New York Music Daily

Love's the Only Engine of Survival

Wildly Popular New York Cult Artist Releases a Dark New Single

Singer/personality Anna Copa Cabanna had a big hit with a monthly punk cabaret residency at Joe’s Pub that lasted for years. She was a familiar presence at the legendary first incarnation of Freddy’s Bar before it was razed illegally to built that hideous, already-rusting Brooklyn arena. Most recently, she’s become the frontwoman of Big Balls, the hilarious AC/DC cover band.

Her new single is We Don’t Sleep, an expansive departure into lingering noir pop.

An Auspicious Live Improvisational Series in Prospect Park

As musicians are busting out all over the place to play, there’s an intriguing new series of early Tuesday night shows in Prospect Park, close to the 11th St. entrance at the top of the slope. The theme is conversational improvisation. This isn’t free jazz for people who like awkward bursts of spastic noise: this is for people who want to see tunes being pulled out of thin air. On April 14 at 5:30, the series features the cross-generational trio Becoming and Return with veteran Daniel Carter, most likely on sax, trumpet and maybe clarinet too, with Roshni Samlal on tabla and Dan Kurfirst on drums. It’s a good lineup because Samlal is just as much about subtlety as she is about fire, and Kurfirst is a colorist with a mystical, Middle Eastern side. There may be a point where the whole band turns into a quietly shamanic drum circle.

Carter has appeared on a million albums over the years. The most recent one, it seems (although you never know) is Telepathic Mysteries Vol. 1, by the aptly named Telepathic Band, streaming at Bandcamp. This group is similarly cross-generational, with Patrick Holmes on clarinet, Matthew Putman on piano and electric piano, Hilliard Greene on bass and Federico Ughi on drums. The level of interplay and calm imagination here is stunning, the group slowly conjuring a vast panorama of tunes.

They open the record with Nun Zero, a steady, swinging ballad that begins springing leaks and then the center gives way. The effect is irresistibly funny, too good to give away. The rhythm drops out for brooding piano and a pensive twin-clarinet interlude before an impatient pulse returns. There are swirls and ripples and a quasi-qawwali groove with spacy keys as Carter gently holds fort. Holmes’ clarinet returns to shadow Carter’s sax, then heads skyward, falling away for waves from the drums washing the shore. The creepy, tinkly, echoey electric piano makes a comeback, Carter a morose microtonal ghost in the background, until a long, bell-like, minimalistically insistent interlude with a relentless chill, Carter switching to trumpet. They take it out with calm echoes and flutters. Wow!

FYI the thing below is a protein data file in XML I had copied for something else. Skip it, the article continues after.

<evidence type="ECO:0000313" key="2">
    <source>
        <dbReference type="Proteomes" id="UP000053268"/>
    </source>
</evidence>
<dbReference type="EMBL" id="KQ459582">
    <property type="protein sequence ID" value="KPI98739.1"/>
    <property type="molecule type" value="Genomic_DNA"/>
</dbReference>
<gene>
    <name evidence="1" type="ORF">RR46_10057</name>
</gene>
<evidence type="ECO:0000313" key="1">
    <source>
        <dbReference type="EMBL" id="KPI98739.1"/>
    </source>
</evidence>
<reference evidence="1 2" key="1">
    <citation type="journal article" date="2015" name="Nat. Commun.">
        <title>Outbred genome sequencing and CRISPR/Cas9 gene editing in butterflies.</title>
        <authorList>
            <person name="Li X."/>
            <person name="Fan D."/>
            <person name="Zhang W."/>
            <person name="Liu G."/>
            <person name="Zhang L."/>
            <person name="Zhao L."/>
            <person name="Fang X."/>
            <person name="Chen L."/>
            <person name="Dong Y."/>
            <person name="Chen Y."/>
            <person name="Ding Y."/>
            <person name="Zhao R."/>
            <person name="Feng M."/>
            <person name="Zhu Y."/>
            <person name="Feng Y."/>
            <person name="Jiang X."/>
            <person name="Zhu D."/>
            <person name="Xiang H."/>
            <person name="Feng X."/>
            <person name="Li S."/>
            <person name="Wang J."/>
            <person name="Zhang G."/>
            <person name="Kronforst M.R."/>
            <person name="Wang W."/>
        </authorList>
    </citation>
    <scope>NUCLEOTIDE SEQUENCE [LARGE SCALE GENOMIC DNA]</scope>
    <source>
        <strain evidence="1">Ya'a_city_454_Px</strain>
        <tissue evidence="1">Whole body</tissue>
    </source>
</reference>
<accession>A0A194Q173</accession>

Track two, SignGhost Theatre, opens with what sounds like a lustrous allusion to Mood Indigo. Holmes leading the way, Carter’s trumpet shadowing him, the harmonies follow a lingering, rubato descent: that slow clarinet glissando over Ughi’s cautious tumbles will take your breath away.

Greene’s sly bends contrast with Putnam’s glittery piano and soaring clarinet in the barely two-minute While You Snap. The band go back to epic mode for S-Cape Cinemagic, opening with desolate twin clarinets over Ughi’s misterioso toms and Greene’s spare, solemn bass. Putnam’s steady, echoey Rhodes enhances the mystical, kaleidoscopic ambience, Holmes fueling a big rise to a steady, enveloping sway. The way Greene brings back the rhythm is just plain hilarious.